However, there are physical and astronomical effects. Namely, atmospheric refraction allows the Sun to be still visible when it physically sets below the horizon. For that reason, average daytime is longest in polar areas, where the apparent Sun spends the most time around the horizon. Places on the Arctic Circle have the longest total annual daytime, 4,647 hours, while the North Pole receives 4,575; because of elliptic nature of the Earth's orbit, the Southern Hemisphere is not symmetrical: the Antarctic Circle, with 4,530 hours of daylight, receives five days less of sunshine than its antipodes. The Equator has a total daytime of 4,422 hours per year. Given the theoretical maximum of daytime duration for a given location, there is a practical consideration at which point the amount of daylight is sufficient to be treated as a "sunshine hour". "Bright" sunshine hours represent the total hours when the sunlight is stronger than a specified threshold, as opposed to just "visible" hours. "Visible" sunshine, for example, occurs around sunrise and sunset, but is not strong enough to excite the sensor.
Measurement is performed by instruments called sunshine recorders. For the specific purpose of sunshine duration recording, Campbell–Stokes recorders are used, which use a spherical glass lens to focus the sun rays on a specially designed tape; when the intensity exceeds a pre-determined threshold, the tape burns. The total length of the burn trace is proportional to the number of bright hours. Another type of recorder is the Jordan sunshine recorder. Newer, electronic recorders have more stable sensitivity than that of the paper tape. In order to harmonize the data measured worldwide, in 1962 the World Meteorological Organization defined a standardized design of the Campbell–Stokes recorder, called an Interim Reference Sunshine Recorder. In 2003, the sunshine duration was defined as the period during which direct solar irradiance exceeds a threshold value of 120 W/m². Sunshine duration follows a general geographic pattern: subtropical latitudes have the highest sunshine values, because these are the locations of the eastern sides of the subtropical high pressure systems, associated with the large-scale descent of air from the upper-level tropopause.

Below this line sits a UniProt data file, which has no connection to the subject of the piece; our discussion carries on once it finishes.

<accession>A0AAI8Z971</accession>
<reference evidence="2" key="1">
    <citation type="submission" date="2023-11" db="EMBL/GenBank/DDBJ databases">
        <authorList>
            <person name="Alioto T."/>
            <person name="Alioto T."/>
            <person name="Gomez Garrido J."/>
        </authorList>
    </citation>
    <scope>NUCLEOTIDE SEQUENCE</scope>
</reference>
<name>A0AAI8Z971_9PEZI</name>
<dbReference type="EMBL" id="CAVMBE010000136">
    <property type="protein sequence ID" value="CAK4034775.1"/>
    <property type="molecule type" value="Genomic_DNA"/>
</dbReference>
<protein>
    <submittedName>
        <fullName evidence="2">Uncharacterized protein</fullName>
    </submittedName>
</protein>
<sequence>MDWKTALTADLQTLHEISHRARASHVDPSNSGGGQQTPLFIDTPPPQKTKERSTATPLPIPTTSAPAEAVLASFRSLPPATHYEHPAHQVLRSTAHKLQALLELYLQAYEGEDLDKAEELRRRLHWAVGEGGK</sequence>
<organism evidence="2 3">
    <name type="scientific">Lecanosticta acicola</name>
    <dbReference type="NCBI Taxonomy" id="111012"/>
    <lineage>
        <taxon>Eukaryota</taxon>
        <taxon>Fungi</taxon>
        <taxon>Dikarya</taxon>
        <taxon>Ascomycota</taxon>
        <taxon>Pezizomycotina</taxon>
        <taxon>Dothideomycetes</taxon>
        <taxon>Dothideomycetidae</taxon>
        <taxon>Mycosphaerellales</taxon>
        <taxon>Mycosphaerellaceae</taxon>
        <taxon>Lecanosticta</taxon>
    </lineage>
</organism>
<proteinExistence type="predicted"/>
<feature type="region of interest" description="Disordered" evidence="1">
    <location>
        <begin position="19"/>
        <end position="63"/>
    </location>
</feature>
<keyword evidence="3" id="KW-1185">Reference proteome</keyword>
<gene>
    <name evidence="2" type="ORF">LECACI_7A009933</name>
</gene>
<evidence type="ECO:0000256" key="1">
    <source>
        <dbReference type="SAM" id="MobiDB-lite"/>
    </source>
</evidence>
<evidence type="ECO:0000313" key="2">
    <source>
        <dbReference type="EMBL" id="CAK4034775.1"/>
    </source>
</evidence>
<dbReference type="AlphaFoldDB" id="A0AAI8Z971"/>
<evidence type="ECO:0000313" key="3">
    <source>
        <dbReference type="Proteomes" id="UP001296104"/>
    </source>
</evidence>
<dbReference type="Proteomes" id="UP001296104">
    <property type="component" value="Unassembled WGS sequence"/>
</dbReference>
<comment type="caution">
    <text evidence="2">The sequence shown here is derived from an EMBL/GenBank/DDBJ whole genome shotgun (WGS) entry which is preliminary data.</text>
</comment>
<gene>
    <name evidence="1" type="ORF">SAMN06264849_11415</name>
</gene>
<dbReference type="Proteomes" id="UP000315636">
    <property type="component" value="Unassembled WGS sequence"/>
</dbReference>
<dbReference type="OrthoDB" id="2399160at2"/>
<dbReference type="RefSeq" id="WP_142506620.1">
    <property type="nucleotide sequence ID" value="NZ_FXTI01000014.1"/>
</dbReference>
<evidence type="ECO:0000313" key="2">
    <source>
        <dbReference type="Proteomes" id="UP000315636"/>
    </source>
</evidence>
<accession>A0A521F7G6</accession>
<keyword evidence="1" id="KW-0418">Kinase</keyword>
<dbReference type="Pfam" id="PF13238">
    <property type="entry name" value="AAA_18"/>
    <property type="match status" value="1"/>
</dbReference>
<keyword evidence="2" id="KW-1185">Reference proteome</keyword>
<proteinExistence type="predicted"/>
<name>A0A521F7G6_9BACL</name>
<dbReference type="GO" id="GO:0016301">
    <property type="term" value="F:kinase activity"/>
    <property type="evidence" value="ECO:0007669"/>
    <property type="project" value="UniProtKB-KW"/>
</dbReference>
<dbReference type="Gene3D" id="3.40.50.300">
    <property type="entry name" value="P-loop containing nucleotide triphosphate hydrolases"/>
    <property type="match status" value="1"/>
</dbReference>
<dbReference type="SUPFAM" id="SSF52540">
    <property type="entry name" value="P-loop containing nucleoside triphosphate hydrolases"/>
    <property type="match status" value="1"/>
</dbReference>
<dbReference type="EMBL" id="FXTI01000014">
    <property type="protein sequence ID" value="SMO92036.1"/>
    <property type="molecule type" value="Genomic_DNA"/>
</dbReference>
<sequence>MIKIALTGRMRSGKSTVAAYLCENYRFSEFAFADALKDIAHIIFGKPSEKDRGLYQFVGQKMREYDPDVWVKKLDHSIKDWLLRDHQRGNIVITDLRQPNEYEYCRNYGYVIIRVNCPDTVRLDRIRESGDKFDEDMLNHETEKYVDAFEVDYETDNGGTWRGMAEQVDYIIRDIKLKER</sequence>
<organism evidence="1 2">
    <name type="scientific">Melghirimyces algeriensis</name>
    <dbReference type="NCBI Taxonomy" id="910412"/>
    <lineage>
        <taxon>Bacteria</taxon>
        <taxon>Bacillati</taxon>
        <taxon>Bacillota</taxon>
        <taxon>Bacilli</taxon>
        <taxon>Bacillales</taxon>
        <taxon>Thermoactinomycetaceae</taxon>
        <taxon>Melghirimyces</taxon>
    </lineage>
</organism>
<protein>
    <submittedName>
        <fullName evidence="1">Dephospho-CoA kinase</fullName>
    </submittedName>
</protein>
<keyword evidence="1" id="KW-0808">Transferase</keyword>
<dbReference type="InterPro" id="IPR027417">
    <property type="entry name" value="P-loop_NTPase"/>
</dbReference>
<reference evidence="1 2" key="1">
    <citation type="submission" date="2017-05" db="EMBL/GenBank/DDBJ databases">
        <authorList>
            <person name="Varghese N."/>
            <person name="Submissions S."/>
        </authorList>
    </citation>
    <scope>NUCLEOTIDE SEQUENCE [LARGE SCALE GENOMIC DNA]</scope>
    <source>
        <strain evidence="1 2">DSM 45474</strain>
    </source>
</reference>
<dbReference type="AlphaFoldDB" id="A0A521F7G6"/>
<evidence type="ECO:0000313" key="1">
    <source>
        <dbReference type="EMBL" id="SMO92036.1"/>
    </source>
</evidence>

Many of the world's driest climates are found adjacent to the eastern sides of the subtropical highs, which create stable atmospheric conditions, little convective overturning, little moisture and cloud cover. Desert regions, with nearly constant high pressure aloft and rare condensation—like North Africa, the Southwestern United States, Western Australia, the Middle East—are examples of hot, dry climates where sunshine duration values are high; the two major areas with the highest sunshine duration, measured as annual average, are the central and the eastern Sahara Desert—covering vast desert countries such as Egypt, Libya and Niger—and the Southwestern United States. The city claiming the official title of the sunniest in the world is Yuma, with over 4,000 hours of bright sunshine annually, but many climatological books suggest there may be sunnier areas in North Africa. In the belt encompassing northern Chad and the Tibesti Mountains, northern Sudan, southern Libya, Upper Egypt, annual sunshine duration is estimated at over 4,000 hours.